Pelagia Trattoria was the first restaurant I reviewed for CL, almost six years ago. At the time, the restaurant — in the bottom floor of the Renaissance Hotel International Plaza — had been revitalized under chef (and then food and beverage director) Fabrizio Schenardi. The food was very good, the place looked interesting, and it was just far enough from the hubbub of the mall's busy restaurant district to provide a bit of serenity in an otherwise loud and crowded scene.
Last year, Schenardi left town for St. Louis, to take over as executive chef of the Four Seasons there. A big move for him, but not so much for the restaurant he leaves behind. The hotel promoted Daniel Goldich to executive chef, Schenardi's second-in-command since before Pelagia opened.
The result is a post-Schenardi Pelagia Trattoria that seems to barely notice his absence — same menu, same flavors, same exacting attention in the kitchen.
Start with one of my favorite dishes here, the caesar fondue. Long stalks of romaine are lightly grilled, leaving stripes of black across the leaves and a smoky burst in your mouth. A creamy dressing redolent of anchovy sits on the side for dipping — a hands-only dish — with a seasoned crouton for crunch. Still simple, still fantastic.
Pelagia's stuzzichini — a series of tapas-style small plates — rarely excite the palate as much as their descriptions promise, but the wild mushroom risotto croquettes are crunchy and rich, with a bright tomato sauce to cut through the richness.
Better to share one of the restaurant's homemade pasta dishes, like potato gnocchi seasoned with sweet spices under a decadent short rib ragout, or ribbons of tender pappardelle tossed with a basic bolognese. Or hope for a special as good as Goldich's miniature ravioli stuffed full of chopped mortadella and prosciutto, tossed with sage butter. Every bite is an explosion of chewy, salty, fatty glory.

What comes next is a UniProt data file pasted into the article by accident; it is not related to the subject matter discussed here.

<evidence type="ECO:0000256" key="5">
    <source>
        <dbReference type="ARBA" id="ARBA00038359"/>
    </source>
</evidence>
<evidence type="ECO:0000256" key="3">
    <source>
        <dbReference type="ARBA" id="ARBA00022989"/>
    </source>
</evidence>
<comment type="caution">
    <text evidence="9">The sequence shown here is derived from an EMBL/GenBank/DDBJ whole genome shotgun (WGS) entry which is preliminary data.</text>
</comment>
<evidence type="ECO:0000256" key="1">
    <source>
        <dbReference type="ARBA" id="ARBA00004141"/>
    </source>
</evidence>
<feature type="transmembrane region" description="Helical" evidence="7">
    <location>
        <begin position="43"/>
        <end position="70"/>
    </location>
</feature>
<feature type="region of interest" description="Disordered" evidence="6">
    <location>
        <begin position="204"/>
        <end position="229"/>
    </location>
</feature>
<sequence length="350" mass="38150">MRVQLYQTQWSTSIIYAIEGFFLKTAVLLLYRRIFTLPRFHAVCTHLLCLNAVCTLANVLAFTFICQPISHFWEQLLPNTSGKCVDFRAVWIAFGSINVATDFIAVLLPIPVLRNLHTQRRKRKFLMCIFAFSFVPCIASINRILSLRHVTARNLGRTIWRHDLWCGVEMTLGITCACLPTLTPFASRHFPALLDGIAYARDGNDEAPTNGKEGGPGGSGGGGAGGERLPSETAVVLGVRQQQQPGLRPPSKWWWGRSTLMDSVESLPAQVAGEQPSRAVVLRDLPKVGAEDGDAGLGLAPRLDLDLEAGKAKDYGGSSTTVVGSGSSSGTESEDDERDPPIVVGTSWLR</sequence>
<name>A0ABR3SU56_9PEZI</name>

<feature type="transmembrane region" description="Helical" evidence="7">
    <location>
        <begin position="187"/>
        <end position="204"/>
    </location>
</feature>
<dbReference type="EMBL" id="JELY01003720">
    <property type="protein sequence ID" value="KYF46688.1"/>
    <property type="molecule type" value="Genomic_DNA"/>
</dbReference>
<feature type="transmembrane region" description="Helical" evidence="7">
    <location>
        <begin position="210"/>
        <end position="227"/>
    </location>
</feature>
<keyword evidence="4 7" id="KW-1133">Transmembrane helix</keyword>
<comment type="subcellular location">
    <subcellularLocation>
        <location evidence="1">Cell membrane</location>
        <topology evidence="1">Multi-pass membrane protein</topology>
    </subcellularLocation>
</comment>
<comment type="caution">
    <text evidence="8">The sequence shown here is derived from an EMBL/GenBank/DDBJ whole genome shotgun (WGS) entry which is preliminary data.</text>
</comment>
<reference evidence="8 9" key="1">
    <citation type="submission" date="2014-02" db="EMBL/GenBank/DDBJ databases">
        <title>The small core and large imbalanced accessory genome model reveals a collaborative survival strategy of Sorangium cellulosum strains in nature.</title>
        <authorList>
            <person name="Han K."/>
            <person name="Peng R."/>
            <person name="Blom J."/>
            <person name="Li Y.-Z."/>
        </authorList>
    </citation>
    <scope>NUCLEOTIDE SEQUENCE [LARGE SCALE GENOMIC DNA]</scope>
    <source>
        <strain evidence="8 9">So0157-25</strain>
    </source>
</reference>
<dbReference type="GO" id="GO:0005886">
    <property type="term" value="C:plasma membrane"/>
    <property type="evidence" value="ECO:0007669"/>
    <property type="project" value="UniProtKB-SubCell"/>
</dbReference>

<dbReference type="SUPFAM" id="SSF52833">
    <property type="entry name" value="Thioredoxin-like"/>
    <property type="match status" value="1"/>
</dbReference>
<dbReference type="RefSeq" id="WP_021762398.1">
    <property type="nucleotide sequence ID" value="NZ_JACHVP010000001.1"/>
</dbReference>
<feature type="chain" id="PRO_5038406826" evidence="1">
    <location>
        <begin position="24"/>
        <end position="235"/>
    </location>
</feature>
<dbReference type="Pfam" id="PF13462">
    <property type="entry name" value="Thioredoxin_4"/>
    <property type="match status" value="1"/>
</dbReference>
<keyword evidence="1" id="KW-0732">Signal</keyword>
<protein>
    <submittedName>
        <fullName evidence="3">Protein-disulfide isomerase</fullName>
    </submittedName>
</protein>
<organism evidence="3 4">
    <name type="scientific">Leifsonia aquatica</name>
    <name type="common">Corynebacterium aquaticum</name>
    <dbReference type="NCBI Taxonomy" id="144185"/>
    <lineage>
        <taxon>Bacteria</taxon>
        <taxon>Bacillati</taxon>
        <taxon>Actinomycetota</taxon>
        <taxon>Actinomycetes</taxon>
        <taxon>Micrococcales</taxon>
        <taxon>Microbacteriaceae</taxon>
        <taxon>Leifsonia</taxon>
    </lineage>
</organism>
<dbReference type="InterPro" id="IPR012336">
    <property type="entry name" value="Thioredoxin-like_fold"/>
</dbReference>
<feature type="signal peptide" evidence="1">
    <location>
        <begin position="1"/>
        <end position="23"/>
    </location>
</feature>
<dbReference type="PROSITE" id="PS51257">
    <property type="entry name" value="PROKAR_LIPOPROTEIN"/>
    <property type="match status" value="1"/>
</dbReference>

While the pasta often comes across as rustic and hearty, Pelagia's entrees are usually elegantly refined, at least when it comes to the protein. Sea bass is a massive hunk of flesh, the outside roasted crisp and seasoned with basic salt and pepper, the inside infused with the natural buttery oils of the this exceptional rich fish. Problem is, the side of crab polenta reeks of shellfish, a smell that seemingly follows you out the door and through the rest of the evening.
A similar problem affects an otherwise tasty rack of lamb. The meat glows a ruby red inside, each luscious and tender bite scented with the cinnammon and salt rubbed on the outside. But the butternut squash flan on the side is burned on the bottom, grainy throughout and otherwise largely flavorless.
But these are aberrations, not endemic. Many of the sides are delicious, especially the crispy a la carte polenta frites served with more of that bright tomato sauce, or the green beans tossed with roasted tomatoes.
Though ensconced in the calm bosom of the hotel lobby, there are distractions at Pelagia that are similar, but different, to those at International Plaza's busy restaurant area upstairs. Hotel restaurants are a service to guests, after all, and hotel guests come in all types, from the staccato gunfire guffaws of the convention-goers at the next table to the half-sleeping rumpled traveler nearby who is barely able to get spoon to mouth.
Service is extremely efficient, but almost too intrusive, perhaps accustomed to people who need training on the menu. And while the decor still looks fresh, it also still has the same colored-glass lighting and 1990s styling that I wondered about six years ago.
Of course, with the departure of Schenardi, even the dated decor is somehow comforting. Over the past six years I've come to like Pelagia Trattoria and its modern take on Italian cuisine, despite any small blemishes. Thankfully, it's still the same.